With the 2000 census fast approaching, the Clinton administration had pressed the court to permit demographic sampling and estimates to obtain a more accurate count of the population in likely Democratic areas. Past studies have shown that poorer people living in inner-city areas -- and presumed to vote Democratic -- have been harder to reach and thus often undercounted when direct methods, such as mail-in questionnaires or door-to-door inquiries, have been used. "Whatever the correctness of the legal interpretation," says Pooley, "the decision is wrong on the reality. Every responsible analyst has said there is a serious undercounting without sampling adjustments in certain areas of the country." As a result, the 2000 census is expected to produce fewer Democratic congressional districts, and thus fewer Democrats in Congress, than might have been possible with statistical estimates. Success in politics, as always, remains a numbers game.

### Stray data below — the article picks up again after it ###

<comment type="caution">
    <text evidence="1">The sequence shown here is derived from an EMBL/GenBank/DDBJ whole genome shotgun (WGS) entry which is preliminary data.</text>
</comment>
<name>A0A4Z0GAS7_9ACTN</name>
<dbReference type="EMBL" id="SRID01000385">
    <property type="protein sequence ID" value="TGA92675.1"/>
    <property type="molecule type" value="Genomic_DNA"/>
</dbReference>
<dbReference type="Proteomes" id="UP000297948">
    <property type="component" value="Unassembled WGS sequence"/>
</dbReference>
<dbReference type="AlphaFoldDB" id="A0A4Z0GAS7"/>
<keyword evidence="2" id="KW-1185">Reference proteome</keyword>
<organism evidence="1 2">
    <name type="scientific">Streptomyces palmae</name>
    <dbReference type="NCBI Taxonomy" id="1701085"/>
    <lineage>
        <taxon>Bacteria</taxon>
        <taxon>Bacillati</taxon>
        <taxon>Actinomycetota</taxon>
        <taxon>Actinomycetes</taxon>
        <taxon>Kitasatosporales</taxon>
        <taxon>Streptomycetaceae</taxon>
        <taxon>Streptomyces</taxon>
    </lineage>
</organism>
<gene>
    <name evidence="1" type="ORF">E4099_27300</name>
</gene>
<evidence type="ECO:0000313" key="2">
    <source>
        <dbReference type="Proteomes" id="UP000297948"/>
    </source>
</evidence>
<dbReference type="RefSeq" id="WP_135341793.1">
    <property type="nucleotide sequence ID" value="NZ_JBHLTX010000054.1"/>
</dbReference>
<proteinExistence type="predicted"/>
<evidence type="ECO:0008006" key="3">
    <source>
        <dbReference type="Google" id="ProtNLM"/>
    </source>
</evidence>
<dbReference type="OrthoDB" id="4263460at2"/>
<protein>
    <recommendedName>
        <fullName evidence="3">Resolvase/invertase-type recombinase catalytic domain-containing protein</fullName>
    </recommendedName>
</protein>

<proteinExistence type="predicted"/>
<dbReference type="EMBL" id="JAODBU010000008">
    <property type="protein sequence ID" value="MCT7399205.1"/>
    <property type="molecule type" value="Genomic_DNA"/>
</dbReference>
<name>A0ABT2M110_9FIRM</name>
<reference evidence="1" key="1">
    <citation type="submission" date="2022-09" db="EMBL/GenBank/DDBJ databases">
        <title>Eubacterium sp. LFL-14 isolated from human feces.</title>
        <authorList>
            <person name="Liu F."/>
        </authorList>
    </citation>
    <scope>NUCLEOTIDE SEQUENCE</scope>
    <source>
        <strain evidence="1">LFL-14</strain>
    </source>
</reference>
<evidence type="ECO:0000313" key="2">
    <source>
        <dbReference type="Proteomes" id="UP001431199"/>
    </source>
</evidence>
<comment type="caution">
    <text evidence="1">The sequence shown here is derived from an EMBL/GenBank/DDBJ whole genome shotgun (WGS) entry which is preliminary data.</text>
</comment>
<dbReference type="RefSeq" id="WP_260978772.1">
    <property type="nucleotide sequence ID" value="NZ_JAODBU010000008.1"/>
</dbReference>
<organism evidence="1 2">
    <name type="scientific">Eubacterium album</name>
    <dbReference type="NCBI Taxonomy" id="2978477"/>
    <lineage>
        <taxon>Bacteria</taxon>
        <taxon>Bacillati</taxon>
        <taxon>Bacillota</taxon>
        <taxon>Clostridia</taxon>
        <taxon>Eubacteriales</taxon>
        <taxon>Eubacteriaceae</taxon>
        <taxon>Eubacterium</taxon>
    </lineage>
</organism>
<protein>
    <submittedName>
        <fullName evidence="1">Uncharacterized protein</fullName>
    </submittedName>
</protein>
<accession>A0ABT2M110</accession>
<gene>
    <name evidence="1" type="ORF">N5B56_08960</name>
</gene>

If you think the conservative-liberal divide on the Supreme Court doesn't count for much, guess again: It does indeed count -- especially when it pertains to counting. By a 5 to 4 vote, the Justices ruled on Monday that, for the purpose of apportioning congressional seats, the Census Bureau can't use estimates to determine the population of areas where it's difficult to obtain the actual number of residents. Writing for the conservative majority of the court, Justice Sandra Day O'Connor wrote that the language and history of the federal law governing the census cannot be interpreted to permit statistical adjustments. "The clear arithmetic of the decision," says TIME senior writer Eric Pooley, "is that it will be a blow to Democratic interests."